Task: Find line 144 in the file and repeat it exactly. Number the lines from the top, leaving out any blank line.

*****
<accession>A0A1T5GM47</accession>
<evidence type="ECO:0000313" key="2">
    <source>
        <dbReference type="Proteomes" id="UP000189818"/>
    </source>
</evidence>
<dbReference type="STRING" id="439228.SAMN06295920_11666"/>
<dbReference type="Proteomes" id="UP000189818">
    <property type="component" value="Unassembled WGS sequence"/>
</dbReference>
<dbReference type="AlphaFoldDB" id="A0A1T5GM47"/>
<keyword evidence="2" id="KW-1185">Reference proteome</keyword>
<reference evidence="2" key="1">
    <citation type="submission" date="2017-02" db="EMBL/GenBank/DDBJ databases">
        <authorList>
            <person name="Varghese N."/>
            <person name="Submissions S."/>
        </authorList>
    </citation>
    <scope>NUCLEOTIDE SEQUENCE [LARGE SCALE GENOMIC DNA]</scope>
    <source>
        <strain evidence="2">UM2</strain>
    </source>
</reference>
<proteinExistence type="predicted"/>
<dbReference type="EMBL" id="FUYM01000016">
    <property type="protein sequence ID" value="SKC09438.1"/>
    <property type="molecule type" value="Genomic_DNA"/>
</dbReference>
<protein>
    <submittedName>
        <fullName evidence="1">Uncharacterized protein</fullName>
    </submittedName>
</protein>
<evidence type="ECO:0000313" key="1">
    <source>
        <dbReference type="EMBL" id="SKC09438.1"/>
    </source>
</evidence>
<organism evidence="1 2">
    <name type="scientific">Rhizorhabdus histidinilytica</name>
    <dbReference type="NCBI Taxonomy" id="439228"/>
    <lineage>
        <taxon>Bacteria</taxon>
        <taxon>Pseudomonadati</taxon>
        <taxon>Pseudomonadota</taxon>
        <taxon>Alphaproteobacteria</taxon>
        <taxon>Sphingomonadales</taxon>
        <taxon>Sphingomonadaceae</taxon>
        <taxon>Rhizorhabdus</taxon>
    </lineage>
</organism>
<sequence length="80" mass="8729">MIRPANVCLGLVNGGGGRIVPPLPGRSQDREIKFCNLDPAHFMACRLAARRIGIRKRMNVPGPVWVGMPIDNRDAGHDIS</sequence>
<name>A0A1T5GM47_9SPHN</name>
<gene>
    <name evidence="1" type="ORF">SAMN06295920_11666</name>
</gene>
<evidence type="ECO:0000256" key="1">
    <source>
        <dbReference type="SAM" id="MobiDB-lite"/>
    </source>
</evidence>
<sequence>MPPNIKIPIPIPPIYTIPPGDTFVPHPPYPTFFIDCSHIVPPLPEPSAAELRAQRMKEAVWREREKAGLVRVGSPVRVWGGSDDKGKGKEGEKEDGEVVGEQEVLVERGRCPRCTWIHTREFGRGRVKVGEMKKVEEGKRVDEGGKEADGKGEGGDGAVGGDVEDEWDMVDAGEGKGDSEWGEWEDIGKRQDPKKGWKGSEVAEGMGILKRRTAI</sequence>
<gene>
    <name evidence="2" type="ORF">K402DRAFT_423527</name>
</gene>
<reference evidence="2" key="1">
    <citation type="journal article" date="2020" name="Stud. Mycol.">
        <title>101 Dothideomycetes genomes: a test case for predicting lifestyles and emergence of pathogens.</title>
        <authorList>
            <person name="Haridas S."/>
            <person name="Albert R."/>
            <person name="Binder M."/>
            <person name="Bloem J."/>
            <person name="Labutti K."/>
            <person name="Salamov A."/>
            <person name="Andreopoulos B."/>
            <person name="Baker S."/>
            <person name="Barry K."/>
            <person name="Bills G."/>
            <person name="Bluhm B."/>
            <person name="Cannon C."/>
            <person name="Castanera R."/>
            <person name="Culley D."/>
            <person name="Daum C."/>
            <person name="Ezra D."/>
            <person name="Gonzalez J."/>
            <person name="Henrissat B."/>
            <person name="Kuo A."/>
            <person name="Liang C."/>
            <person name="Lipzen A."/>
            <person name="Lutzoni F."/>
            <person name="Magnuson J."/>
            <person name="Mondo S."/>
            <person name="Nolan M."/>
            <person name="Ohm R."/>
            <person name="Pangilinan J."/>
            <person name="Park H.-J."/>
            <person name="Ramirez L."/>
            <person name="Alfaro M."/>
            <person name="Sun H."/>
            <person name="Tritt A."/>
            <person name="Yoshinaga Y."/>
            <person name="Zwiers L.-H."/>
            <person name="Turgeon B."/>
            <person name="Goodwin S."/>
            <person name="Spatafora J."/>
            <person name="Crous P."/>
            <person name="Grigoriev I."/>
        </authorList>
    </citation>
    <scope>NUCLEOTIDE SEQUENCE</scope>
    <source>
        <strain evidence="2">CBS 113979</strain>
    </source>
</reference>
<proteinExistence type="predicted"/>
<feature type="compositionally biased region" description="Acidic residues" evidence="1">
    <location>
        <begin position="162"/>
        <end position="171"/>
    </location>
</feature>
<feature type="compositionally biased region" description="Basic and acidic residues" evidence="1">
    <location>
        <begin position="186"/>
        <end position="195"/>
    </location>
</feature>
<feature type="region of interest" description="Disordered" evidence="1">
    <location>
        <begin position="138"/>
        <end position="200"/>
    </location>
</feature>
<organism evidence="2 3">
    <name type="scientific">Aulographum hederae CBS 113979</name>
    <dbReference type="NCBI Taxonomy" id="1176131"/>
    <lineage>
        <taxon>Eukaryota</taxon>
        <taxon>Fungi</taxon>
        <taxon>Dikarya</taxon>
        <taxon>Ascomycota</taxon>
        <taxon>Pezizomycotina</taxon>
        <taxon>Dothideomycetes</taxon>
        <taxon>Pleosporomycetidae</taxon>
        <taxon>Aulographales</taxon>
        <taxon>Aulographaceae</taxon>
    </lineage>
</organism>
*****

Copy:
        <taxon>Pezizomycotina</taxon>